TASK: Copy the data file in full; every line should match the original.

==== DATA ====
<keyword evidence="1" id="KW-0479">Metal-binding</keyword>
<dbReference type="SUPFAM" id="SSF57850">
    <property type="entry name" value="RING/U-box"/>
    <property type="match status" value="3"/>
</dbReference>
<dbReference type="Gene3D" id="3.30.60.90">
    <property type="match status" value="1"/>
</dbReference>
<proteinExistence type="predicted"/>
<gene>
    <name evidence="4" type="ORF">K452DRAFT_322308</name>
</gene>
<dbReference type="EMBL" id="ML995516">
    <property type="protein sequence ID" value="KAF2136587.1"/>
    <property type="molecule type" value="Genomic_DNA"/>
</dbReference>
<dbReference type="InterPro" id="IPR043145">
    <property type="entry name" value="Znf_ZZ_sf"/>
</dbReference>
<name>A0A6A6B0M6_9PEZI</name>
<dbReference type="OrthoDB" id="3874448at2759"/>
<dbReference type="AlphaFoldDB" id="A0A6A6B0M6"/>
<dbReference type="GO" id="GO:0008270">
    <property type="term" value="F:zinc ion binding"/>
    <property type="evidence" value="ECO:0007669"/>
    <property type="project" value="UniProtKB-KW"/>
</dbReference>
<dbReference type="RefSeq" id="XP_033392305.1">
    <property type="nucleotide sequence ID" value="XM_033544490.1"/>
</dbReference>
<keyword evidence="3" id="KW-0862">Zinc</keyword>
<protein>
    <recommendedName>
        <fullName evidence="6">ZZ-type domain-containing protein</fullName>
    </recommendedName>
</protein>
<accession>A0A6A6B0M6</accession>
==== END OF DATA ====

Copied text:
<keyword evidence="1" id="KW-0479">Metal-binding</keyword>
<dbReference type="SUPFAM" id="SSF57850">
    <property type="entry name" value="RING/U-box"/>
    <property type="match status" value="3"/>
</dbReference>
<dbReference type="Gene3D" id="3.30.60.90">
    <property type="match status" value="1"/>
</dbReference>
<proteinExistence type="predicted"/>
<gene>
    <name evidence="4" type="ORF">K452DRAFT_322308</name>
</gene>
<dbReference type="EMBL" id="ML995516">
    <property type="protein sequence ID" value="KAF2136587.1"/>
    <property type="molecule type" value="Genomic_DNA"/>
</dbReference>
<dbReference type="InterPro" id="IPR043145">
    <property type="entry name" value="Znf_ZZ_sf"/>
</dbReference>
<name>A0A6A6B0M6_9PEZI</name>
<dbReference type="OrthoDB" id="3874448at2759"/>
<dbReference type="AlphaFoldDB" id="A0A6A6B0M6"/>
<dbReference type="GO" id="GO:0008270">
    <property type="term" value="F:zinc ion binding"/>
    <property type="evidence" value="ECO:0007669"/>
    <property type="project" value="UniProtKB-KW"/>
</dbReference>
<dbReference type="RefSeq" id="XP_033392305.1">
    <property type="nucleotide sequence ID" value="XM_033544490.1"/>
</dbReference>
<keyword evidence="3" id="KW-0862">Zinc</keyword>
<protein>
    <recommendedName>
        <fullName evidence="6">ZZ-type domain-containing protein</fullName>
    </recommendedName>
</protein>
<accession>A0A6A6B0M6</accession>